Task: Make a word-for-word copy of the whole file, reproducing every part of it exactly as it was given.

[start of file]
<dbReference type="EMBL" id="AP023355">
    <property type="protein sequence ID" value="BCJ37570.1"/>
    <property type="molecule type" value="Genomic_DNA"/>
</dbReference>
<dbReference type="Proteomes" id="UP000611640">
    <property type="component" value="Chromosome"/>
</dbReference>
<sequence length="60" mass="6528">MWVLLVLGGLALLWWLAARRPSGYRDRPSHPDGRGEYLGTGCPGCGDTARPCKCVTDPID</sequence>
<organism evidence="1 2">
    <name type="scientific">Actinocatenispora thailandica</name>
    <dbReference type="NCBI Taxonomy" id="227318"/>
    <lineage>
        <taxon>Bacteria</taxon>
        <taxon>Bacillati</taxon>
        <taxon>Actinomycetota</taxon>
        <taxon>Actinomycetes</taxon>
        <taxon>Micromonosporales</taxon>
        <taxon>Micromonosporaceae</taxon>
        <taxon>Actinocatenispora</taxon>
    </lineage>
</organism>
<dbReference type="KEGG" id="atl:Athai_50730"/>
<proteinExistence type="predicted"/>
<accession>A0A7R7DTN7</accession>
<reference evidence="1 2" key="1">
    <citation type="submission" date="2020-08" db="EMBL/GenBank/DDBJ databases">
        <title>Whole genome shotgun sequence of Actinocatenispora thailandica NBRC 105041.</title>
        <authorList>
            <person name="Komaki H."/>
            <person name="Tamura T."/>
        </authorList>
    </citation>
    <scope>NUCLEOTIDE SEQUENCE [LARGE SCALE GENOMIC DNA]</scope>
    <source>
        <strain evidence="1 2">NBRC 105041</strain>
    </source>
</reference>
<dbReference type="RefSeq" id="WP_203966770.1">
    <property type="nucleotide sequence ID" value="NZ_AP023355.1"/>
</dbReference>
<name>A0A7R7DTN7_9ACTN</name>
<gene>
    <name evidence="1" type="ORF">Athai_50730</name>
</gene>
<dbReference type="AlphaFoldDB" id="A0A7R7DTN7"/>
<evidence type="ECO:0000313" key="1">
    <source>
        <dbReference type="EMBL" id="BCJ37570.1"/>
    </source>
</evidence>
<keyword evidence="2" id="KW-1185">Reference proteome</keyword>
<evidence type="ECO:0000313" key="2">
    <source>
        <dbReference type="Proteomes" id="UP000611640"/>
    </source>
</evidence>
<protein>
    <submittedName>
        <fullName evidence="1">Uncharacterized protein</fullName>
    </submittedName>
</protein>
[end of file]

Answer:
<dbReference type="EMBL" id="AP023355">
    <property type="protein sequence ID" value="BCJ37570.1"/>
    <property type="molecule type" value="Genomic_DNA"/>
</dbReference>
<dbReference type="Proteomes" id="UP000611640">
    <property type="component" value="Chromosome"/>
</dbReference>
<sequence length="60" mass="6528">MWVLLVLGGLALLWWLAARRPSGYRDRPSHPDGRGEYLGTGCPGCGDTARPCKCVTDPID</sequence>
<organism evidence="1 2">
    <name type="scientific">Actinocatenispora thailandica</name>
    <dbReference type="NCBI Taxonomy" id="227318"/>
    <lineage>
        <taxon>Bacteria</taxon>
        <taxon>Bacillati</taxon>
        <taxon>Actinomycetota</taxon>
        <taxon>Actinomycetes</taxon>
        <taxon>Micromonosporales</taxon>
        <taxon>Micromonosporaceae</taxon>
        <taxon>Actinocatenispora</taxon>
    </lineage>
</organism>
<dbReference type="KEGG" id="atl:Athai_50730"/>
<proteinExistence type="predicted"/>
<accession>A0A7R7DTN7</accession>
<reference evidence="1 2" key="1">
    <citation type="submission" date="2020-08" db="EMBL/GenBank/DDBJ databases">
        <title>Whole genome shotgun sequence of Actinocatenispora thailandica NBRC 105041.</title>
        <authorList>
            <person name="Komaki H."/>
            <person name="Tamura T."/>
        </authorList>
    </citation>
    <scope>NUCLEOTIDE SEQUENCE [LARGE SCALE GENOMIC DNA]</scope>
    <source>
        <strain evidence="1 2">NBRC 105041</strain>
    </source>
</reference>
<dbReference type="RefSeq" id="WP_203966770.1">
    <property type="nucleotide sequence ID" value="NZ_AP023355.1"/>
</dbReference>
<name>A0A7R7DTN7_9ACTN</name>
<gene>
    <name evidence="1" type="ORF">Athai_50730</name>
</gene>
<dbReference type="AlphaFoldDB" id="A0A7R7DTN7"/>
<evidence type="ECO:0000313" key="1">
    <source>
        <dbReference type="EMBL" id="BCJ37570.1"/>
    </source>
</evidence>
<keyword evidence="2" id="KW-1185">Reference proteome</keyword>
<evidence type="ECO:0000313" key="2">
    <source>
        <dbReference type="Proteomes" id="UP000611640"/>
    </source>
</evidence>
<protein>
    <submittedName>
        <fullName evidence="1">Uncharacterized protein</fullName>
    </submittedName>
</protein>